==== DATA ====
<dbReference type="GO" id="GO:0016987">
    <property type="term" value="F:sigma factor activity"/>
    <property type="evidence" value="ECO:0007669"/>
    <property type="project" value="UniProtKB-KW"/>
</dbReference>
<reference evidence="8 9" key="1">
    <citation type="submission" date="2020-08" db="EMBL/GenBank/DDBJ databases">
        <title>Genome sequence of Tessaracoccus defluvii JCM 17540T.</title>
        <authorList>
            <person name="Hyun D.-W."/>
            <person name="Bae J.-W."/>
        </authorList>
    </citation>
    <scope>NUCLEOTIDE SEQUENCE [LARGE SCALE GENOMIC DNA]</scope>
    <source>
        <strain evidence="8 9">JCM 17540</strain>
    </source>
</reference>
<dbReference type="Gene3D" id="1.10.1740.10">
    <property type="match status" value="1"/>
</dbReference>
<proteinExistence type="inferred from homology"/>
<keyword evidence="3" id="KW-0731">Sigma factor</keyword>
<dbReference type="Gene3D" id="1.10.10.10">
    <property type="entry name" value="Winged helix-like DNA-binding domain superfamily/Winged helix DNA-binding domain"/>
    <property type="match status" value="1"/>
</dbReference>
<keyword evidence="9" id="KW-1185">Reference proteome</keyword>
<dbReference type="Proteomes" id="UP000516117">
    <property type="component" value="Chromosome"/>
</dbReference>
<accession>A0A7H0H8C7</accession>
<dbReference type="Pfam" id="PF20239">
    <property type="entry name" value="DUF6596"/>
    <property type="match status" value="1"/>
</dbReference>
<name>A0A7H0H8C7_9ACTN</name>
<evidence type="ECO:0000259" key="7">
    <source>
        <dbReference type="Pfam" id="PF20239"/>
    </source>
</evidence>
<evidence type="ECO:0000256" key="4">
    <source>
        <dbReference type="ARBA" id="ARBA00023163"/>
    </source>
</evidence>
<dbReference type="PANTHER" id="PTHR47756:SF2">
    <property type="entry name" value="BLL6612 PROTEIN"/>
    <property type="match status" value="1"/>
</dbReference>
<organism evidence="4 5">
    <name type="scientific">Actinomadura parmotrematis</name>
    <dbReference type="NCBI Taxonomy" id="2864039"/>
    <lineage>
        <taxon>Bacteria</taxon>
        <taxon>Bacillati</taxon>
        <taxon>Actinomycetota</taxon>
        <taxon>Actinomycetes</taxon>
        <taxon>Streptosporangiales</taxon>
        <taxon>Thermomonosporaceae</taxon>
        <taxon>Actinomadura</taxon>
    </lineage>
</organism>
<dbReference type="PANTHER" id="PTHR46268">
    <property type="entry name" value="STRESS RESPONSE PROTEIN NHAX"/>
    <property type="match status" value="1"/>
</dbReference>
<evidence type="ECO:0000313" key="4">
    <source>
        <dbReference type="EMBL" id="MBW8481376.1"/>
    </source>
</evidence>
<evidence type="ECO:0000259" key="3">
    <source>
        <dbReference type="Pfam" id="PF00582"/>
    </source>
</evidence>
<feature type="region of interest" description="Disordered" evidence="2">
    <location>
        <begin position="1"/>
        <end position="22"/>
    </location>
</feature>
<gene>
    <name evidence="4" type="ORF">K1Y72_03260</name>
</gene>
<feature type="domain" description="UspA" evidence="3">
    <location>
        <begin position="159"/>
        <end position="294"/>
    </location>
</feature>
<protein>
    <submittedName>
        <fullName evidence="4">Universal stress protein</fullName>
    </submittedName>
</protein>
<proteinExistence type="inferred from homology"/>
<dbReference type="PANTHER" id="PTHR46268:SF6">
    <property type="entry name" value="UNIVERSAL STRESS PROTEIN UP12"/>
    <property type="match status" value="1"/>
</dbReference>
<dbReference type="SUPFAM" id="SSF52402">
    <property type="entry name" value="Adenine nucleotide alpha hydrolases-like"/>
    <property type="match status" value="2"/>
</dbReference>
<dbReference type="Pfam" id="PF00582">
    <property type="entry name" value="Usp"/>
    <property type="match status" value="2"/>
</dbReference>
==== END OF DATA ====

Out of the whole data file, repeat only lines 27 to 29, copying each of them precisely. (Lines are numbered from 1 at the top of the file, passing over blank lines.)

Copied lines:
</dbReference>
<keyword evidence="9" id="KW-1185">Reference proteome</keyword>
<dbReference type="Proteomes" id="UP000516117">